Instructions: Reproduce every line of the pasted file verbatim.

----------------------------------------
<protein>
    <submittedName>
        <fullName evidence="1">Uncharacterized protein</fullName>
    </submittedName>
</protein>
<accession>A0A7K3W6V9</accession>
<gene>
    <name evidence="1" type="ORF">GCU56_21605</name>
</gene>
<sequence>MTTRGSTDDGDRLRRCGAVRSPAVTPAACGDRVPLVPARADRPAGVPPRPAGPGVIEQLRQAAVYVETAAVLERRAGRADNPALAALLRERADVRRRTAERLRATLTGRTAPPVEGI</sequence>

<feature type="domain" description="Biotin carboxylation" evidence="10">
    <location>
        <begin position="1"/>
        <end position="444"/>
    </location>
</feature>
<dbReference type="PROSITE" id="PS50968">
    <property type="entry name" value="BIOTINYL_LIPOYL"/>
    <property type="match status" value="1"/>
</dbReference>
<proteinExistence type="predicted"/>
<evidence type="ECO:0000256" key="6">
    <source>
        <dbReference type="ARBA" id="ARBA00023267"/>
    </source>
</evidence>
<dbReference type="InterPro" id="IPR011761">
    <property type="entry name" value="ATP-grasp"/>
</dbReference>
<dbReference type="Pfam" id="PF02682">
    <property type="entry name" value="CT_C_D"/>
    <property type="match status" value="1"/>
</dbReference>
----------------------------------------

<protein>
    <submittedName>
        <fullName evidence="1">Uncharacterized protein</fullName>
    </submittedName>
</protein>
<accession>A0A7K3W6V9</accession>
<gene>
    <name evidence="1" type="ORF">GCU56_21605</name>
</gene>
<sequence>MTTRGSTDDGDRLRRCGAVRSPAVTPAACGDRVPLVPARADRPAGVPPRPAGPGVIEQLRQAAVYVETAAVLERRAGRADNPALAALLRERADVRRRTAERLRATLTGRTAPPVEGI</sequence>

<feature type="domain" description="Biotin carboxylation" evidence="10">
    <location>
        <begin position="1"/>
        <end position="444"/>
    </location>
</feature>
<dbReference type="PROSITE" id="PS50968">
    <property type="entry name" value="BIOTINYL_LIPOYL"/>
    <property type="match status" value="1"/>
</dbReference>
<proteinExistence type="predicted"/>
<evidence type="ECO:0000256" key="6">
    <source>
        <dbReference type="ARBA" id="ARBA00023267"/>
    </source>
</evidence>
<dbReference type="InterPro" id="IPR011761">
    <property type="entry name" value="ATP-grasp"/>
</dbReference>
<dbReference type="Pfam" id="PF02682">
    <property type="entry name" value="CT_C_D"/>
    <property type="match status" value="1"/>
</dbReference>